May 2016 News

Parched Kashmir: The Less Talked About Drought Hit Part Of India

14 May 2016
Skymet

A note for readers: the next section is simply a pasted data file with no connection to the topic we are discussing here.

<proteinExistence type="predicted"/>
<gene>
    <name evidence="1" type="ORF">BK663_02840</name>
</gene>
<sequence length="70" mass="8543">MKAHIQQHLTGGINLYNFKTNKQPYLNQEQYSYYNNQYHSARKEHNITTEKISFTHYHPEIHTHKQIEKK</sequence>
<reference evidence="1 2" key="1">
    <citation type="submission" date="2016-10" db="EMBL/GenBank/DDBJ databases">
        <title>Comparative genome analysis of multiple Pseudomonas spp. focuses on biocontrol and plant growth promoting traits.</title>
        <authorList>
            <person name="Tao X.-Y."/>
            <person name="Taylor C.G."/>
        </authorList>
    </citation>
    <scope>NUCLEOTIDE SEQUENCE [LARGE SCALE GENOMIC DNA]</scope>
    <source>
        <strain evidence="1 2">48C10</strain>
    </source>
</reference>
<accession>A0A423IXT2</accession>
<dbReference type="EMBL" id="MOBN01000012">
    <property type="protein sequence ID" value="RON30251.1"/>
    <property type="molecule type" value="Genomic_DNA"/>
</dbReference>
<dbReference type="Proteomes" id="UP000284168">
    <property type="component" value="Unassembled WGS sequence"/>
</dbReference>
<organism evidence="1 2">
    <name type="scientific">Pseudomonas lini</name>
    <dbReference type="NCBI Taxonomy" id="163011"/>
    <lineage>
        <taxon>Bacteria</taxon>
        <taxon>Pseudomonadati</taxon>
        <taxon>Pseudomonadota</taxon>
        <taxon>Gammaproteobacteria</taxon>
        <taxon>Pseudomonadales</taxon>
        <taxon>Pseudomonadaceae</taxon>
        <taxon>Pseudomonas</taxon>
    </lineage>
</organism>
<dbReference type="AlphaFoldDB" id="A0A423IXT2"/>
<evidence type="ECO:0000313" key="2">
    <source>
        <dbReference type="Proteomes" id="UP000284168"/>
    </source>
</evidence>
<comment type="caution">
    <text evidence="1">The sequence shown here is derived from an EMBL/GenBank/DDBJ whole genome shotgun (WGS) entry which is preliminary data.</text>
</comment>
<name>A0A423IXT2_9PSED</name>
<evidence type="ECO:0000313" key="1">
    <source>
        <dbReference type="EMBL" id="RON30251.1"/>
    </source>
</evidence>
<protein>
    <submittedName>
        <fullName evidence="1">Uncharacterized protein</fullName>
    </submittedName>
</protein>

New Delhi: Most parts of Kashmir have been witnessing strange enough dry weather conditions for the past few months now. The core winter period which makes some room for snow to shower have remained mostly absent throughout the year. This year there was no snowfall in the upper reaches of the valley. The harshest period of winter in Kashmir known as Chilla-i-Kalaan passed with no snow at all. The floods in 2014 had already inflicted mayhem on the agricultural production in the region. The advocacy group ActionAid's report of 2007 on climate change in Kashmir states that the average temperatures in the region rose 1.45 °C, whereas in Jammu the rise was of a staggering 2.32 C. The month of February which was the hottest month in the recorded history of humanity showed its impact on Kashmir also. On February 24, the temperatures in the valley hit a 76-year high of 20.6 °C. This was 10°C above normal! The unrelenting drought and rising temperatures have serious repercussions for the entire Kashmir valley. According to the executive director of the Global Change Impacts Studies Centre in Pakistan, Dr Irshad Muhammad Khan, 75 to 80 percent of water that flows to Pakistan is the melts from the Himalayan glaciers. As rivers dry up due to high temperatures, transboundary water sharing between India and Pakistan will come under severe strain, even have unwanted conflicts. The blooming of flowers in the Kashmir valley is a clear sign of change in the weather pattern. According to environmental experts, the continuing spell of dry weather will boast ill for agriculture in Kashmir. 'There has never been such a dry spell witnessed - ever,' said one of the famers in the valley. The agriculture industry provides livelihood to 30% of the state's population. The uncanny weather conditions will bring losses of unimaginable amounts forcing farmers to drop their machinery and move to bigger cities. The adverse change weather patterns have shown its plight in falling water levels in Kashmir's rivers. This will cause a drop in the hydroelectricity generation of Jammu and Kashmir. The high temperatures and dry weather conditions have made tourist stay out of Kashmir. Places like Gulmarg which use to be the flocked with tourist is now deserted. Kashmir is the only part in the country which is the home of Winter Games that were shut this time around. This fluctuation in the valley's weather will trigger strange weather anomalies such as excessive rain, colder summers, rising winter temperatures, increasing hailstorms and cloudbursts. Originally Published in The Citizen

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